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Voyages: Scientific Circumnavigations 1679 to 1859
  The Novara Expedition 1857-1859

Motu roa, at Mercury Bay, North Island (New Zealand)

from Reise der Österreichischen Fregatte Novara um die Erde in den Jahren 1857,1858, 1859
Unter den Befehlen des Commodore B. von Wüllerstorf-Urbair

Vienna: Gerold, 1861-75

The gifted geologist for the expedition, Ferdinand Hochstetter, found New Zealand so interesting that he acquired permission to remain there as the Novara headed for Tahiti. He drew the first true geological maps of the islands, and made extensive and detailed observations of their topography, stratigraphy, and mineralogy. Though he stayed only nine months, his work (with that of the German Julius Haast, who lived there) provided a sound basis for all future geological work in New Zealand.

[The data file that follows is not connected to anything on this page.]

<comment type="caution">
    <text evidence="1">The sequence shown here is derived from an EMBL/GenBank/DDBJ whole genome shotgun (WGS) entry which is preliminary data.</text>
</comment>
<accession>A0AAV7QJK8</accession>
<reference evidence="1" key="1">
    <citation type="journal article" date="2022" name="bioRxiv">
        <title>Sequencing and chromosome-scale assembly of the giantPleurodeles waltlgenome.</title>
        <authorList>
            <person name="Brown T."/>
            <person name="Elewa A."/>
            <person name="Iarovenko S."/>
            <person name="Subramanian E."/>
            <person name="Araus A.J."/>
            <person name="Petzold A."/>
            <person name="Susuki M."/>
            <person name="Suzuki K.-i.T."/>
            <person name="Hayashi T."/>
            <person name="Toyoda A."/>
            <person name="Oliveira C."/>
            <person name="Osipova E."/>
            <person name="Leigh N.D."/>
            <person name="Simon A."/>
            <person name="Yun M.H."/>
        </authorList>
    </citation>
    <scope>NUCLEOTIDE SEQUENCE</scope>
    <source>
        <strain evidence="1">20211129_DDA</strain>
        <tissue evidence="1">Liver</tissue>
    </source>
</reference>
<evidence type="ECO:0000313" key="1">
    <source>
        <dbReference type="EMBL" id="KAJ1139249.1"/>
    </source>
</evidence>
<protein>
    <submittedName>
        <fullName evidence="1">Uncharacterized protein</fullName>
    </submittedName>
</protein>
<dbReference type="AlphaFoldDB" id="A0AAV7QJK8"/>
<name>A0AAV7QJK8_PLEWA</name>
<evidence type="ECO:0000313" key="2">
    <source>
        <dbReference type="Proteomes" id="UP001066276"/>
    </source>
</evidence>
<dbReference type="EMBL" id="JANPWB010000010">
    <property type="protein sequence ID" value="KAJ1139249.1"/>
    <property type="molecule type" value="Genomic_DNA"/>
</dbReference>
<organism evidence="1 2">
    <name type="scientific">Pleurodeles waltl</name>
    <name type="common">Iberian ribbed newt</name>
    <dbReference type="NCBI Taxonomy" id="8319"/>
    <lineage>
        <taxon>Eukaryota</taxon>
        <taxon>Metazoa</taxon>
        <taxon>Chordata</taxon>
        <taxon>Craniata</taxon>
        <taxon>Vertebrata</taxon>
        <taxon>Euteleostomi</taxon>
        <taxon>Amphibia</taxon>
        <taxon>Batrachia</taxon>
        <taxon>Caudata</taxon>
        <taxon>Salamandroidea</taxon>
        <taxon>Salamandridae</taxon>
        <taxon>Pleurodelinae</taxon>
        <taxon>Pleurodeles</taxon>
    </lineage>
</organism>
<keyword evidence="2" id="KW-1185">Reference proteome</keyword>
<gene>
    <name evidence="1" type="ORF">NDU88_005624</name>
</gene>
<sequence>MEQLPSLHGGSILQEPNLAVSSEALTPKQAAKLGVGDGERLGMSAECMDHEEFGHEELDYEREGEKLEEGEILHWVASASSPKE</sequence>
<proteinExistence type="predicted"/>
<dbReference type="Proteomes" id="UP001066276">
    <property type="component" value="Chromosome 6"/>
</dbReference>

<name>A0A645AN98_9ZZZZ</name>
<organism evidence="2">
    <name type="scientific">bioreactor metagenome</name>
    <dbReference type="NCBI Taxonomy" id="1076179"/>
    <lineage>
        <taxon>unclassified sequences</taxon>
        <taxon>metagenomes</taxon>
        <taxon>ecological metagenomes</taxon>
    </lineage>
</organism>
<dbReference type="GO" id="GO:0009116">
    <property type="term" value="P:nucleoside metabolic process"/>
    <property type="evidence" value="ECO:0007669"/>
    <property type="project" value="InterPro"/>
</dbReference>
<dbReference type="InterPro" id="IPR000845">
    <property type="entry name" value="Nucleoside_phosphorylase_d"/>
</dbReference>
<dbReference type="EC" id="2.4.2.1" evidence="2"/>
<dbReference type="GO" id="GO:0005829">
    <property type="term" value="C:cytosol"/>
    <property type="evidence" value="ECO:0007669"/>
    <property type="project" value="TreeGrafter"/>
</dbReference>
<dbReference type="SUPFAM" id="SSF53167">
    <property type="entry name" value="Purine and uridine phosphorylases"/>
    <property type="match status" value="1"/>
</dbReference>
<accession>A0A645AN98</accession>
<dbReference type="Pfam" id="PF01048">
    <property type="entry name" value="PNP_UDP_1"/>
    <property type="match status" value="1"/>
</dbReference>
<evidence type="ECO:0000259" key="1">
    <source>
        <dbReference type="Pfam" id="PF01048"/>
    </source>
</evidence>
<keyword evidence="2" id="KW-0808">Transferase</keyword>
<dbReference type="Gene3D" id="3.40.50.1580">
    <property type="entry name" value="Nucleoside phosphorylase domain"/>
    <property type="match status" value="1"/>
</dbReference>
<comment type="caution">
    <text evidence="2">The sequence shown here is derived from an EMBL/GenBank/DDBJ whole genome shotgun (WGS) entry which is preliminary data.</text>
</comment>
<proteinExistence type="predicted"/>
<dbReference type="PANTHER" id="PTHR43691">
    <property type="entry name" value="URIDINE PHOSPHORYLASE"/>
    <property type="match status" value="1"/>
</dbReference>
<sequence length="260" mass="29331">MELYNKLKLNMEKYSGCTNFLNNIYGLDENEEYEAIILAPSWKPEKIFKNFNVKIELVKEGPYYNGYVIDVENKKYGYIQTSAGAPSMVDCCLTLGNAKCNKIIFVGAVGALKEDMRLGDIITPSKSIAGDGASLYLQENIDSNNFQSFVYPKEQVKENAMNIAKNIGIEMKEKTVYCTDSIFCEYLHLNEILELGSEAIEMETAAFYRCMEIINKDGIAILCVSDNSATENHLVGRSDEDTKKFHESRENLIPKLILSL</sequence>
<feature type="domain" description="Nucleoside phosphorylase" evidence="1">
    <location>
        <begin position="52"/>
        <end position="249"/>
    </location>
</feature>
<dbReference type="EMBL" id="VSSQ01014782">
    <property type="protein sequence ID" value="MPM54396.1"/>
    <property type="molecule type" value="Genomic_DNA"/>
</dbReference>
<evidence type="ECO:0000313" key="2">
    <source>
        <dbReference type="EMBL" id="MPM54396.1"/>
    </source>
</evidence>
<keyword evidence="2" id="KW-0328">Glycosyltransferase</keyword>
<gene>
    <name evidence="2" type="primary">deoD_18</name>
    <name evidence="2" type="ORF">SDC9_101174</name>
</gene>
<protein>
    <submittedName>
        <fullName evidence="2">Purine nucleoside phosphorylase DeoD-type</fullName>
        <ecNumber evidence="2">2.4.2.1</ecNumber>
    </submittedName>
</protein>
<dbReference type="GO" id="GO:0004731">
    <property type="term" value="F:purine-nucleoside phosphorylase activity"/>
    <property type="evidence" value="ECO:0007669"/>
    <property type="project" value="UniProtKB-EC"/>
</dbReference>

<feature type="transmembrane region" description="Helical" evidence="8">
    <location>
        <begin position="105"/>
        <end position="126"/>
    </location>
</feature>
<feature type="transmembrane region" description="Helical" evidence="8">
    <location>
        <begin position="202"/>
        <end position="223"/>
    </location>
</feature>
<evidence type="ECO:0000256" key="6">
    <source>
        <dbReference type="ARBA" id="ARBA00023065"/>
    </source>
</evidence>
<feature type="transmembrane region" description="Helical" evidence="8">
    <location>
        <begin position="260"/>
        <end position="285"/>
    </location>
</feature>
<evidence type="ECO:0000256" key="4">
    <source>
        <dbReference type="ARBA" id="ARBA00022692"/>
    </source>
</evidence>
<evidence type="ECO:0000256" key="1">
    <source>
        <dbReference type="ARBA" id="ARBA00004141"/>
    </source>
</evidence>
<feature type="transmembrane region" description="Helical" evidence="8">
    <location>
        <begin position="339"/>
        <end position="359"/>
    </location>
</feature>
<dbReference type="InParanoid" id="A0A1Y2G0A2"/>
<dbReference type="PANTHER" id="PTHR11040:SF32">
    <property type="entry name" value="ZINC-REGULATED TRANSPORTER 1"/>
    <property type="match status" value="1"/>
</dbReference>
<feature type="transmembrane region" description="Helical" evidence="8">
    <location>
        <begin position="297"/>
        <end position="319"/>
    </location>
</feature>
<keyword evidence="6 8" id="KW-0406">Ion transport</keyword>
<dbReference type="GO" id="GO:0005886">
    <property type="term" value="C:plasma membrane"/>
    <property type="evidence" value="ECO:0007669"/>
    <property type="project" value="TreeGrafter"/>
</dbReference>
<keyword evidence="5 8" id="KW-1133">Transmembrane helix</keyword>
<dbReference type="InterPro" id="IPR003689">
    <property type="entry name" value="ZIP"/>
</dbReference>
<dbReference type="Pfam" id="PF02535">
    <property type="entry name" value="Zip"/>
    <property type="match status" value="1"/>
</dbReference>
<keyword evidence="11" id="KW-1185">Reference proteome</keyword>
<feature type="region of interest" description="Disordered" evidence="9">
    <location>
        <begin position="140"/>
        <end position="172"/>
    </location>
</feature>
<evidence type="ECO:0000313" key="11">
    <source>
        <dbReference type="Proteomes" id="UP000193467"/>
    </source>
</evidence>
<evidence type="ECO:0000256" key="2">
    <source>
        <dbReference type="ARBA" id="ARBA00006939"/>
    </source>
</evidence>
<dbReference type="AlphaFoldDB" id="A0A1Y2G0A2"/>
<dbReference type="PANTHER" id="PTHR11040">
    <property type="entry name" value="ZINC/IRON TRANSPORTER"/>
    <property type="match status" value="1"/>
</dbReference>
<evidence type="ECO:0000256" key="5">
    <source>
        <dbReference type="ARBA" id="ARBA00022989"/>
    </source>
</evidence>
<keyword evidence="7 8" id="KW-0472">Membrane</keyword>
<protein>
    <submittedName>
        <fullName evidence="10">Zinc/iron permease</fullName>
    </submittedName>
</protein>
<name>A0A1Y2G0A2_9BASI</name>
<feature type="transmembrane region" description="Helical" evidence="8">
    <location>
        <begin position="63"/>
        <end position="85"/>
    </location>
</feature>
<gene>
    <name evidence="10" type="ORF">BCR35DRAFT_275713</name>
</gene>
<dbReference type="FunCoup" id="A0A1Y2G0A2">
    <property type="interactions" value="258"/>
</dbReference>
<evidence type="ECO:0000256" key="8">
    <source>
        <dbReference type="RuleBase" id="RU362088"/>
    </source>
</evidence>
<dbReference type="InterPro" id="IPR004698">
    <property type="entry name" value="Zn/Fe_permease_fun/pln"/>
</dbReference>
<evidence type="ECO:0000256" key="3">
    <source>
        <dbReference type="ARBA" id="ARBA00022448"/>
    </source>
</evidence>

Near this bay, at a place named Opito, the geologist Ferdinand Hochstetter found rich deposits of the bones of the great, extinct moa bird. An English visitor in 1839 had found an example on the islands and took the bone back to London, where the great paleontologist Richard Owen identified it. During this voyage some twenty years later, Hochstetter located several such deposits on the islands.


Novara: Page 2 of 3.
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